Why You Should Choose Eco-Friendly Period Products
Period. There. It’s been said.
Let's face it: our monthly periods literally help make the world go round and it’s no wonder that the feminine hygiene sector is a multi-billion dollar industry. Each month, most of us are creating personal mountains of used pads or tampons--avoidable waste that each and every period-having-female on the planet contributes to. And sure, kudos to the fact that we have so many options, but those choices can be overwhelming, especially if you’re concerned about the chemicals used in the products and their impact on your body and the environment. It’s time think about period products that are more eco-friendly and less toxic for our bodies.
Are tampons safe?
It’s not a secret that conventional disposable pads and tampons are full of chemicals and polymers designed to aid in superior absorption and leak protection. How else could they work so well at keeping their users dry and leak-free? Many hygienic products also contain fragrances, gels, and chlorine bleach, not to mention the carcinogens, chemical by-products, and pesticides. And if that wasn’t enough to make you rethink the products you’re using, most contain BPAs and plastics that don’t compost. Basically, a conventional pad or tampon contains a toxic stew that you are giving unfettered access to your delicate parts and very permeable skin each month. Um, ew.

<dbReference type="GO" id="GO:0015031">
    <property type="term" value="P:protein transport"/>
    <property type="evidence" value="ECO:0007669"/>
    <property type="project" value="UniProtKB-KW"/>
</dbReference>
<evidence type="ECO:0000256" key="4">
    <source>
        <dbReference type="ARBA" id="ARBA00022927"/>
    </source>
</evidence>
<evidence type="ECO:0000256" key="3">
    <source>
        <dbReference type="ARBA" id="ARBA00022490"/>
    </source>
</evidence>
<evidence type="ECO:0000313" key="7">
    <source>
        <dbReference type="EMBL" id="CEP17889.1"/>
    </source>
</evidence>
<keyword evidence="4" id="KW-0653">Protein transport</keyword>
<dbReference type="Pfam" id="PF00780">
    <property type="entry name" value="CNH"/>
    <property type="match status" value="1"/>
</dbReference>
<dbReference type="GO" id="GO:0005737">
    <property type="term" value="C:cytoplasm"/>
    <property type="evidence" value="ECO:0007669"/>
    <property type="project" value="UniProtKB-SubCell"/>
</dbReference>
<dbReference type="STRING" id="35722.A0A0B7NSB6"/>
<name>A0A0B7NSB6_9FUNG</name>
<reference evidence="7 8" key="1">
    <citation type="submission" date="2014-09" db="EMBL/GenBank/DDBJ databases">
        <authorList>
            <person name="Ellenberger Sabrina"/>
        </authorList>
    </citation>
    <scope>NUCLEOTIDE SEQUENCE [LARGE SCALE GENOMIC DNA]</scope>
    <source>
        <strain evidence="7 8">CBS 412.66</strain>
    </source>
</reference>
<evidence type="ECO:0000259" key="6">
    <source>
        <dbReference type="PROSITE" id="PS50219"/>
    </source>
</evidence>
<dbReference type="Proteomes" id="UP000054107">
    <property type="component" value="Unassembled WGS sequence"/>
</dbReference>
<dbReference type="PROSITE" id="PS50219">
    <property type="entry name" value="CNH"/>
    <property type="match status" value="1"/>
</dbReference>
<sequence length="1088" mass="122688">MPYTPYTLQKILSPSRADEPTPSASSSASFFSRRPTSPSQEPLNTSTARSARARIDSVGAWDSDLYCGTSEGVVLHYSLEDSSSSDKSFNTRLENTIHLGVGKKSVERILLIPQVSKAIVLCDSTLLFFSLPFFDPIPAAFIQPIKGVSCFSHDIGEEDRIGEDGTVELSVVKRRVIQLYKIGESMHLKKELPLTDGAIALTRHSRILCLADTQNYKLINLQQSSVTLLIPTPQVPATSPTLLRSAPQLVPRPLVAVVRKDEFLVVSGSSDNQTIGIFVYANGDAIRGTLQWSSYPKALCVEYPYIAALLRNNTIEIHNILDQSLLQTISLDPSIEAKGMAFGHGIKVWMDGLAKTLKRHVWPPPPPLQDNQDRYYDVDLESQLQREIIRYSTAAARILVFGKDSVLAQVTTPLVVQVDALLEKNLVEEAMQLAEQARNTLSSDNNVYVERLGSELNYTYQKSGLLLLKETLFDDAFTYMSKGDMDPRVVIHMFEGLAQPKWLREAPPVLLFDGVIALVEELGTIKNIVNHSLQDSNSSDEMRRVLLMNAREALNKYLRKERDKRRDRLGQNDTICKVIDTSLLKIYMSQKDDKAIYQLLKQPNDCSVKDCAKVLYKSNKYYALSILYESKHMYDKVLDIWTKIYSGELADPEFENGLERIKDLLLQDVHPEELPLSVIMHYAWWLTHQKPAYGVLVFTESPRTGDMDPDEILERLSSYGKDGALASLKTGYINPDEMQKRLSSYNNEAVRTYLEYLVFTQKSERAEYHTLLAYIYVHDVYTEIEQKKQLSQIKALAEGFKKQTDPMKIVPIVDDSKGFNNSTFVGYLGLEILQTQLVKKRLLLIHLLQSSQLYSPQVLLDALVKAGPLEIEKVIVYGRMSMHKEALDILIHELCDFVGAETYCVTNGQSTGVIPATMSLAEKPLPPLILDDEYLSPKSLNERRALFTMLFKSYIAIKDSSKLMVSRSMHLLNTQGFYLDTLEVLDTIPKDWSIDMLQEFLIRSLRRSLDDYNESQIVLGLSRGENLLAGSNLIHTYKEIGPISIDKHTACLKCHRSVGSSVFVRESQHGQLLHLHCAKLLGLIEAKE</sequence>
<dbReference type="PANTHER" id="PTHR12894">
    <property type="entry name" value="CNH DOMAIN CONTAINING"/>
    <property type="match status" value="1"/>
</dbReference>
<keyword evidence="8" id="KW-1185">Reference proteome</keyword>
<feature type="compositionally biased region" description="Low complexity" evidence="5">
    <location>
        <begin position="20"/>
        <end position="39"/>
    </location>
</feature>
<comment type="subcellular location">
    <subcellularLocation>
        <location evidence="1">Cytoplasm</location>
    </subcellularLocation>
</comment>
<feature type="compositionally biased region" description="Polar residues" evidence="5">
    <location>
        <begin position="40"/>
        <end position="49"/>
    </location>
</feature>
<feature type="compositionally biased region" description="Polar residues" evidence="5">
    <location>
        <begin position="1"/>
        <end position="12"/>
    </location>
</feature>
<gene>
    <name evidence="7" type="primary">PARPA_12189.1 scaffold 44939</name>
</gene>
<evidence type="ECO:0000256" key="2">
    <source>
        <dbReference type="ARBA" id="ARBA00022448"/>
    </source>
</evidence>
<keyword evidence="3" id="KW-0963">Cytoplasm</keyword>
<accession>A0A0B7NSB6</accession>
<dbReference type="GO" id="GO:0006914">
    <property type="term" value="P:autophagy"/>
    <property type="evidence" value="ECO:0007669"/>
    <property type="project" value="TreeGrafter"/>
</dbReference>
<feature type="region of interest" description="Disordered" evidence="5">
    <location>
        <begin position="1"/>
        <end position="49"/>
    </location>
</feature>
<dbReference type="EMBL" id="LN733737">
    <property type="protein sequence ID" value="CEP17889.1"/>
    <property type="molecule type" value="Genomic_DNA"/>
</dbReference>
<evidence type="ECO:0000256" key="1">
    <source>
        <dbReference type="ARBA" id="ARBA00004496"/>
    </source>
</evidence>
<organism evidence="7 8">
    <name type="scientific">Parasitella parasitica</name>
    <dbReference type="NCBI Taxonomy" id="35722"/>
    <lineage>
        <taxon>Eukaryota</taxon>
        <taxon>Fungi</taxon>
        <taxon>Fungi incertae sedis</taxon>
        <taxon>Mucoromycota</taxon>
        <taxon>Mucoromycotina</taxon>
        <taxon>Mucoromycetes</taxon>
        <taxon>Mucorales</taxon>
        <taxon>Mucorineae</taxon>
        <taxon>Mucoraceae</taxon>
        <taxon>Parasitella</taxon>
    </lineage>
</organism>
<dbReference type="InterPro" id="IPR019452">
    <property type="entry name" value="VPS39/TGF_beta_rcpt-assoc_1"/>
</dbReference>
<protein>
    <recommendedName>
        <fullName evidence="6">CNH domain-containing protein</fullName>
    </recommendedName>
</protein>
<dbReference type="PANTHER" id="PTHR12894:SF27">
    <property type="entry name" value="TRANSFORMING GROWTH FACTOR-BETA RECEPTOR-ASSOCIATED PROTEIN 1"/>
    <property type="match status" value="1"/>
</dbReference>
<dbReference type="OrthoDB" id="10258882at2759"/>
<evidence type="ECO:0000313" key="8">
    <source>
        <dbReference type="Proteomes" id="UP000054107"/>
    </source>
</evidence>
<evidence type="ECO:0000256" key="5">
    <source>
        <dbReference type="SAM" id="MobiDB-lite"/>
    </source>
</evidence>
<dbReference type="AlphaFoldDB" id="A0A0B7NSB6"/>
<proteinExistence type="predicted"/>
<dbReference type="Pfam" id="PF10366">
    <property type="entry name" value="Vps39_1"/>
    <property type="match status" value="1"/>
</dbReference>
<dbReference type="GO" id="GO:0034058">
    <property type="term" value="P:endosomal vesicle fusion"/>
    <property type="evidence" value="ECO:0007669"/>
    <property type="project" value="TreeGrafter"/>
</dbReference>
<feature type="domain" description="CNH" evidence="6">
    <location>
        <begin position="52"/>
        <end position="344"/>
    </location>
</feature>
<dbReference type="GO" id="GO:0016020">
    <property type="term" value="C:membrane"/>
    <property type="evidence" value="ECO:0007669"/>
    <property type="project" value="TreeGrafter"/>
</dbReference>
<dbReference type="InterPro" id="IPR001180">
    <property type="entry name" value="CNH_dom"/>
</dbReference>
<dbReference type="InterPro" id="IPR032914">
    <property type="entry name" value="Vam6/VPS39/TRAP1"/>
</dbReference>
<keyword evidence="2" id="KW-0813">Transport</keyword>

When you look at it that way, it’s pretty shocking that these products are not only allowed to be on store shelves, but are touted as the only option for women to successfully make it through their monthly period. Amazingly enough, manufacturers of hygienic products for women are not required to share their ingredients. It’s considered proprietary and therefore secret. Even though those secrets could be making women sick.
Disposables don’t actually go away
It is believed that the average woman will generate 300 pounds or so of landfill waste from her period alone. That, my friends, is a lot of tampons.
We have been raised in a society of disposables and the harmful concept of “out of sight, out of mind.” But, the convenience of disposables is undermined when we realize that just because we’ve thrown something away doesn’t mean it’s really gone. Our overstuffed dumps and junk-riddled oceans are testament to the fact that garbage can’t be reabsorbed into the earth. Have you ever seen video footage from a waste-water treatment plant? Brace yourself.
The nasty reality about disposable pads and tampons is this: The same pads your mom used 40 years ago are still sitting in a landfill somewhere. (Gross. And true.). It can take something like 400 years for plastic to decompose, so the pad you toss out today will still be chilling in a landfill in 2418. That’s a fact.
Eco-friendly choices for menstrual products